Menendez Bill Protects Residents from ‘Silent Killer,’ Requires CO Detectors in Federally-Subsidized Housing

Senator Bob Menendez


Menendez Bill Protects Residents from ‘Silent Killer,’ Requires CO Detectors in Federally-Subsidized Housing


Hundreds die, thousands sickened each year from carbon monoxide poisoning


NEWARK, N.J. – U.S. Senator Bob Menendez, ranking member of the Senate’s housing subcommittee, visited the N.J. Poison Control Center at Rutgers New Jersey Medical School (NJPIES) in Newark today to outline bipartisan legislation to protect families living in public and rural housing from the “silent killer” by requiring carbon monoxide (CO) detectors be installed in federally subsidized residences.  According to the Centers for Disease Control and Prevention (CDC), CO poisoning is a leading cause of unintentional poisoning deaths in the United States. On average, 450 people die and over 50,000 are treated in emergency rooms nationally each year CO poisoning.

“No family should have to fear an invisible, silent killer when they’re supposed to be safe at home.  All Americans deserve protection from carbon monoxide, no matter where they live, how much money they make, or whether they live in public or rural housing,” said Sen. Menendez.  “Our bipartisan CO ALERTS Act provides a targeted, sensible path forward to reduce entirely preventable carbon monoxide deaths.  In New Jersey alone, more than 300,000 people who live in HUD-assisted housing would gain federal protection from carbon monoxide poisoning if this legislation became law.  Carbon monoxide deaths are completely preventable and in the 21st century, there’s simply no excuse for it.”

The Carbon Monoxide Alarms Leading Every Resident to Safety—or CO ALERTS—Act is co-led by Sen. Tim Scott (R-S.C.) and ensures families living in federally assisted housing are safe from carbon monoxide poisoning by requiring:

·         Carbon monoxide alarms in units that have potential carbon monoxide sources like gas-fired appliances, fireplaces, forced air furnaces, and attached garages;

·         Carbon monoxide alarms in rural housing, managed by the United States Department of Agriculture (USDA);

·         HUD provide guidance to public housing agencies on how to educate tenants on health hazards in the home, including carbon monoxide poisoning and lead poisoning; and

·         HUD, in consultation with the Consumer Product Safety Commission (CPSC), conduct a public study on requiring carbon monoxide alarms in housing not covered by the IFC.

The state’s N.J. Poison Control Center at Rutgers New Jersey Medical School handles approximately 300 carbon monoxide exposures a year, some of which are serious or fatal.

“The best defense against carbon monoxide, which makes no noise, has no smell, and can’t be seen – is a working carbon monoxide detector.  Pure and simple, detectors save lives – and provide the first, and often only, line of defense.  The CO Alerts Act is an exciting and important step in getting carbon monoxide detectors into all federally-assisted housing,” said Dr. Diane Calello, executive and medical director of the N.J. Poison Control Center at Rutgers New Jersey Medical School (NJPIES).  “Although required in New Jersey, this moves us closer to this important safety measure being implemented nationwide.  It is our sincerest hope that this will pave the way for working carbon monoxide detectors in every home, so that we can eradicate this hazard once and for all.”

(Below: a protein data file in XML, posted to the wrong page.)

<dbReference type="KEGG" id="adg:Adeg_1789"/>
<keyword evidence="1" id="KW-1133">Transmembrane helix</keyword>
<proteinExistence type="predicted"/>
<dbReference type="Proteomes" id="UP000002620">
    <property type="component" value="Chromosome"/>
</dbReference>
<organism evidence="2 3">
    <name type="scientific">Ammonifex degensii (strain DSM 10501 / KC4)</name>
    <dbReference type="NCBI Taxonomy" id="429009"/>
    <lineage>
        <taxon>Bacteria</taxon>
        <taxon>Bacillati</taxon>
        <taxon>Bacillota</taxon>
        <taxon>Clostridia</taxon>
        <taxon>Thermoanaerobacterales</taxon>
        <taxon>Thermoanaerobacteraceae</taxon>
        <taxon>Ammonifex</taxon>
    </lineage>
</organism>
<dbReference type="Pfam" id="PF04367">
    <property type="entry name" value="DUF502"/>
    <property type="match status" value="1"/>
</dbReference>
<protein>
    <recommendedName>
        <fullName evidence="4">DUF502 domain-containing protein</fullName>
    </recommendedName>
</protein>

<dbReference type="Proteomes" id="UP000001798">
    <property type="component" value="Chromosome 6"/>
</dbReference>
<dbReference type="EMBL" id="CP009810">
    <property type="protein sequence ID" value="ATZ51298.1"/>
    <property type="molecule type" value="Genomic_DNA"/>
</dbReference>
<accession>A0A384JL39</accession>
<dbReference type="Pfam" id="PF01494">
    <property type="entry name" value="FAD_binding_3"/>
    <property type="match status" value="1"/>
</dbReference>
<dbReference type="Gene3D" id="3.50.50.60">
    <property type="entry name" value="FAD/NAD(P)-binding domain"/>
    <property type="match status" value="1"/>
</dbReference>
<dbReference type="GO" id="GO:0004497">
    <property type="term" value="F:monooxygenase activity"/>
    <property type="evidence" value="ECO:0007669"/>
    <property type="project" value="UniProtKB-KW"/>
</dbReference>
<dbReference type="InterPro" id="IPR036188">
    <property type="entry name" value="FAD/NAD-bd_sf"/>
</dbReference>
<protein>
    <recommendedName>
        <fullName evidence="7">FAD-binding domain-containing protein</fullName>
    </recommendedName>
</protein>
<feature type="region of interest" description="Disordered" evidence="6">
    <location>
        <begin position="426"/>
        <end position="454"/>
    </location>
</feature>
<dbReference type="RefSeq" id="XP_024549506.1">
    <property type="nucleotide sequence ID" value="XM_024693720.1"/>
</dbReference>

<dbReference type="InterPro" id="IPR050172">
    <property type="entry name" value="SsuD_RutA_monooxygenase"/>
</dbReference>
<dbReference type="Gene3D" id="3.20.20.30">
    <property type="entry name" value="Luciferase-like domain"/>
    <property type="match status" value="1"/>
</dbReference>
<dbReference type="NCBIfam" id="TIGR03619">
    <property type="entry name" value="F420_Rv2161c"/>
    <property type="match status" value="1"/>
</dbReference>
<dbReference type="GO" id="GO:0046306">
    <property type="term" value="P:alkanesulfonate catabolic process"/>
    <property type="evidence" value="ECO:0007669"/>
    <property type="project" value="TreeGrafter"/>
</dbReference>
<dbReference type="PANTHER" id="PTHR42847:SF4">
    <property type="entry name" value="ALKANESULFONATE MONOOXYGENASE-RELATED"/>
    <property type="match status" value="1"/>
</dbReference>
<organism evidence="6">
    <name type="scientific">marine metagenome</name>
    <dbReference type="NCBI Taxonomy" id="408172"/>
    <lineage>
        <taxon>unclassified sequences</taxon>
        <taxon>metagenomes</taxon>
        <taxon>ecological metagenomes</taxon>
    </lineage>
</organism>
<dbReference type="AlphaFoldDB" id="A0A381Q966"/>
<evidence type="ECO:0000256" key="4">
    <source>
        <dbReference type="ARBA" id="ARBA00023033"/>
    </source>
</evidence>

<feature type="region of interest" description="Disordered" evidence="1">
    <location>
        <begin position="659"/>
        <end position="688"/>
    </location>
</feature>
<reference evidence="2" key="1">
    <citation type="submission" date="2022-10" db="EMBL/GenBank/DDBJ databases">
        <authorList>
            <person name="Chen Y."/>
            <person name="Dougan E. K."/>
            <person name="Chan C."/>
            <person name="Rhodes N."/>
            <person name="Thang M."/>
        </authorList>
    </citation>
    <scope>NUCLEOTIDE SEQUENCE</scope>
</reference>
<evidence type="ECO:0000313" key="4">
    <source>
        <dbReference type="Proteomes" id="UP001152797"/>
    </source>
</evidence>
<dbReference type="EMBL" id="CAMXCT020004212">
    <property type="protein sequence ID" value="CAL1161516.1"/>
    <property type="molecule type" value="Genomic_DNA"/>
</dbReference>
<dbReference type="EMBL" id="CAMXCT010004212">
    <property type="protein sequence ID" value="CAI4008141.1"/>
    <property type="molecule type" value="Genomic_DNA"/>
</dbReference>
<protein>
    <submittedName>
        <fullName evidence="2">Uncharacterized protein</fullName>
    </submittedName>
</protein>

While New Jersey is one of 27 states that require carbon monoxide alarms in private dwellings and one of just 14 states to require alarms in hotels and motels, the U.S. Department of Housing and Urban Development (HUD) still does not require nor inspect for carbon monoxide alarms in HUD-assisted units, which includes both public housing and private landlords receiving Section 8 vouchers.  The lack of CO detector requirements at the federal level still leaves residents vulnerable.

Known as the “silent killer,” carbon monoxide is a colorless, odorless, and nonirritating gas that is produced through the incomplete combustion of carbon-containing substances, according to the CDC.  Symptoms of poisoning are generally non-specific and commonly include headache, dizziness, weakness, vomiting, chest pain and confusion.  Large exposures can result in loss of consciousness, arrhythmias, seizures, or death.  Since 2003, 14 public housing residents have died from carbon monoxide poisoning—including four in 2019.

In March, Sens. Menendez and Scott urged HUD Secretary Ben Carson to take action to address carbon monoxide concerns in public housing following the tragic deaths of two South Carolina residents.  In response, HUD issued a notice to all HUD and HUD-contracted inspectors requiring them to collect data to determine the prevalence of CO detection systems in HUD-assisted properties, and announced that the agency would provide $5 million in grants to install carbon monoxide alarms in public housing.

“It’s enough to have an affordable home, but the health and safety conditions inside that home is critical,“ said Arnold Cohen, senior policy advisor at the Housing and Community Development Network of New Jersey.  “Carbon monoxide detectors in all homes that are federally-assisted should be mandatory, and should be considered a life-threatening situation if carbon monoxide monitors are not there.  It’s not enough just to collect information, HUD needs to require this, and because HUD is not requiring CO detectors is why we’re here today with Senator Menendez to call on Congress to take legislative action to make sure this is happening.”

Text of CO ALERTS can be found here.

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